The other thing that keeps me coming back to this remake is the cast. Scout Taylor-Compton did a good job as Laurie Strode. Her performance is better than you probably remember. It took me awhile to warm up to her, trying to fill the shoes of Jamie Lee Curtis.

Other standouts were Tyler Mane, Malcolm McDowell, and Brad Dourif.

Tyler Mane plays Micheal Myers and it's my favorite performance of the character since the original. The character hasn't been scary since the original, so kudos to Tyler and director Rob Zombie.

We all know Donald Pleasence is irreplaceable as the great Dr. Sam Loomis character. But, I really enjoyed seeing Malcolm McDowell's take on the role. Some of my favorite Loomis scenes were with him and Sheriff Brackett, played by Brad Dourif. I'm sure it was all on paper but I love what these two actors brought to their performances. Good stuff!

In conclusion, I feel that Rob Zombie made a decent remake of a horror classic. I'd rather watch this movie and it's sequel again, than ever watching any of the Texas Chain Saw, Friday the 13th, or Elm Street remakes ever again! This movie has it's problems for sure, but it's the strongest of the horror remake sub genre.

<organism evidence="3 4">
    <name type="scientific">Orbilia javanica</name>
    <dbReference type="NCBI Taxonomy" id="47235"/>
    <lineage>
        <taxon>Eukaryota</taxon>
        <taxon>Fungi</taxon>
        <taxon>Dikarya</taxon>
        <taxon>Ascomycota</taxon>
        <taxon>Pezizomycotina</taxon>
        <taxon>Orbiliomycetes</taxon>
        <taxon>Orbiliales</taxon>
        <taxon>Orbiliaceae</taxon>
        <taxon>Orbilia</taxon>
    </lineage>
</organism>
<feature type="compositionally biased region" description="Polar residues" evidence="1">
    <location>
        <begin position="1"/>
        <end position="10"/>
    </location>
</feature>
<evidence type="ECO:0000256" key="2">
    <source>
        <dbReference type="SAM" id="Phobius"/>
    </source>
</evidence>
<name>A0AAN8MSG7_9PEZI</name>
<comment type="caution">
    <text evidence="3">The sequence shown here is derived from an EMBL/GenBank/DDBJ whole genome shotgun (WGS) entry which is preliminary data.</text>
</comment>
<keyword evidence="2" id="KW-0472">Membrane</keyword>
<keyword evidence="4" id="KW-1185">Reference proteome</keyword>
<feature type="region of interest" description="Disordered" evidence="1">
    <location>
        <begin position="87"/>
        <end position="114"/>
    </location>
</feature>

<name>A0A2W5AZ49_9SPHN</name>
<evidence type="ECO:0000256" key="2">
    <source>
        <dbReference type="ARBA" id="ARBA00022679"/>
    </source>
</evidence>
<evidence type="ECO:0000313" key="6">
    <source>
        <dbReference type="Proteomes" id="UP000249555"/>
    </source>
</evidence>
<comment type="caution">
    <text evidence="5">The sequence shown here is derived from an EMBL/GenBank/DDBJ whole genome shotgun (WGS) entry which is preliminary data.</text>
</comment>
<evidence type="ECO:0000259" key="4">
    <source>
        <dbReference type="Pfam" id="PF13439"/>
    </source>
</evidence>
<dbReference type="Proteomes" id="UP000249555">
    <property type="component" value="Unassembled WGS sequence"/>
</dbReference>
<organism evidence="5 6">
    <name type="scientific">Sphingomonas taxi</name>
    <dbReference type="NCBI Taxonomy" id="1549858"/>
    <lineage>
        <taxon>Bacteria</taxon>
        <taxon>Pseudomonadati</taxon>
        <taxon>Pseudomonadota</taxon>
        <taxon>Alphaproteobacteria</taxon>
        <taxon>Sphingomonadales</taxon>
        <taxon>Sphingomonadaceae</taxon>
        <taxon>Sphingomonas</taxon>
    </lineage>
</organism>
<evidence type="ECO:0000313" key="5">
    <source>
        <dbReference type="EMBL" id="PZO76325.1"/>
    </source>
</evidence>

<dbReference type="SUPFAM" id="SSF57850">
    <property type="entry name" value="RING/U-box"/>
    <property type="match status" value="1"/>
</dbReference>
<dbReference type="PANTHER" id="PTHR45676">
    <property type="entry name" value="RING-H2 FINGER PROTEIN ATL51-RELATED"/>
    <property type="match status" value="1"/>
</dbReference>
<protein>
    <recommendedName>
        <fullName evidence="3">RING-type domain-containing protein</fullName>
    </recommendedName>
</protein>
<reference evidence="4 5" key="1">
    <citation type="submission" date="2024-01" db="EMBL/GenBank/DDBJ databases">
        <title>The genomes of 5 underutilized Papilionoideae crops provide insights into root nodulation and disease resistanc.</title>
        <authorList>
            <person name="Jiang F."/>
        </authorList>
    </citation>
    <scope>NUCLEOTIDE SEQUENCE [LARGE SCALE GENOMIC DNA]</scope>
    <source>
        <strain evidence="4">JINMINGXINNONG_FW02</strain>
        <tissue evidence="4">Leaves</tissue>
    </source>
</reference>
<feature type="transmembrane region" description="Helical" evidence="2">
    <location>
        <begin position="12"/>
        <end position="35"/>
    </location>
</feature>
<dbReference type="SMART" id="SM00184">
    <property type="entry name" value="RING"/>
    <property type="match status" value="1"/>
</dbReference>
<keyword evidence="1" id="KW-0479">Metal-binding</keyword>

I can only recommend Rob Zombie's HALLOWEEN to fans of the series. Hard core fans of the series. Which in all likelihood you've probably already checked it out if you're a fan. And if you've never seen one of the Halloween movies, do yourself a huge favor and watch the original.

* I kinda liked HALLOWEEN H20: TWENTY YEARS LATER but the fact that Laurie kills a security guard dressed like Micheal Myers is stupid and completely ruins the whole idea/plot of the film. Plus having a Creed song in your movie dates the hell out it. As for HALLOWEEN: RESURRECTION? I enjoyed it for the most part, but the Brothers Weinstein thought the scenes with Busta Rhymes tested good and we all know how the fans felt about that.